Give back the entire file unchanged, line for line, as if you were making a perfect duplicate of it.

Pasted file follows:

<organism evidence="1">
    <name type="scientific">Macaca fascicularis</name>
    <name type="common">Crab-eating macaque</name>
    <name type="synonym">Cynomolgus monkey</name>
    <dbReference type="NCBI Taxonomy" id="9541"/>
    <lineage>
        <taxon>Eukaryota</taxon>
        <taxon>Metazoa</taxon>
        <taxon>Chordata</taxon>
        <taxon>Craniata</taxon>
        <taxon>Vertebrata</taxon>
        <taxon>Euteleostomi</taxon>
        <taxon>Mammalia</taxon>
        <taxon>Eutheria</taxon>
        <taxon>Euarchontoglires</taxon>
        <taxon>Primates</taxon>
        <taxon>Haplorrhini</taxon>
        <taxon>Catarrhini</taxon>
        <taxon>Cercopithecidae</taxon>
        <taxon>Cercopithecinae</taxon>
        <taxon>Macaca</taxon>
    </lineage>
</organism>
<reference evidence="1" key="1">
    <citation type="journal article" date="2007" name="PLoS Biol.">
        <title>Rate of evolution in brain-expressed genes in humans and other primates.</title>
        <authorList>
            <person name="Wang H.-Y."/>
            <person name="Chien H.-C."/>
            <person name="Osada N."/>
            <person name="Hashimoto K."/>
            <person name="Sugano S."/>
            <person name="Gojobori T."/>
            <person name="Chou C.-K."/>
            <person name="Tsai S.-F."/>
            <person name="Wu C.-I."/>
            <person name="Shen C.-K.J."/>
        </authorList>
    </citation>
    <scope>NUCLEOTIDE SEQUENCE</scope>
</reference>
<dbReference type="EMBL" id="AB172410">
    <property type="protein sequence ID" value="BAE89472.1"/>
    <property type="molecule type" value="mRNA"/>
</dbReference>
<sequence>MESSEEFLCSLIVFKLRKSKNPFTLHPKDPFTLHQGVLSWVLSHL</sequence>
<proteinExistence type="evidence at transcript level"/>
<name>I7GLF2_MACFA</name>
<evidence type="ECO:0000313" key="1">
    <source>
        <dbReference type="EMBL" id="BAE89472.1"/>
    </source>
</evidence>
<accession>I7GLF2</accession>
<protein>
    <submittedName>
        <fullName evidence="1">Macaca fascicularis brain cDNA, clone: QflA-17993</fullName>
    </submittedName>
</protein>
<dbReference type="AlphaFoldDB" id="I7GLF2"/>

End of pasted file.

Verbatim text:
<organism evidence="1">
    <name type="scientific">Macaca fascicularis</name>
    <name type="common">Crab-eating macaque</name>
    <name type="synonym">Cynomolgus monkey</name>
    <dbReference type="NCBI Taxonomy" id="9541"/>
    <lineage>
        <taxon>Eukaryota</taxon>
        <taxon>Metazoa</taxon>
        <taxon>Chordata</taxon>
        <taxon>Craniata</taxon>
        <taxon>Vertebrata</taxon>
        <taxon>Euteleostomi</taxon>
        <taxon>Mammalia</taxon>
        <taxon>Eutheria</taxon>
        <taxon>Euarchontoglires</taxon>
        <taxon>Primates</taxon>
        <taxon>Haplorrhini</taxon>
        <taxon>Catarrhini</taxon>
        <taxon>Cercopithecidae</taxon>
        <taxon>Cercopithecinae</taxon>
        <taxon>Macaca</taxon>
    </lineage>
</organism>
<reference evidence="1" key="1">
    <citation type="journal article" date="2007" name="PLoS Biol.">
        <title>Rate of evolution in brain-expressed genes in humans and other primates.</title>
        <authorList>
            <person name="Wang H.-Y."/>
            <person name="Chien H.-C."/>
            <person name="Osada N."/>
            <person name="Hashimoto K."/>
            <person name="Sugano S."/>
            <person name="Gojobori T."/>
            <person name="Chou C.-K."/>
            <person name="Tsai S.-F."/>
            <person name="Wu C.-I."/>
            <person name="Shen C.-K.J."/>
        </authorList>
    </citation>
    <scope>NUCLEOTIDE SEQUENCE</scope>
</reference>
<dbReference type="EMBL" id="AB172410">
    <property type="protein sequence ID" value="BAE89472.1"/>
    <property type="molecule type" value="mRNA"/>
</dbReference>
<sequence>MESSEEFLCSLIVFKLRKSKNPFTLHPKDPFTLHQGVLSWVLSHL</sequence>
<proteinExistence type="evidence at transcript level"/>
<name>I7GLF2_MACFA</name>
<evidence type="ECO:0000313" key="1">
    <source>
        <dbReference type="EMBL" id="BAE89472.1"/>
    </source>
</evidence>
<accession>I7GLF2</accession>
<protein>
    <submittedName>
        <fullName evidence="1">Macaca fascicularis brain cDNA, clone: QflA-17993</fullName>
    </submittedName>
</protein>
<dbReference type="AlphaFoldDB" id="I7GLF2"/>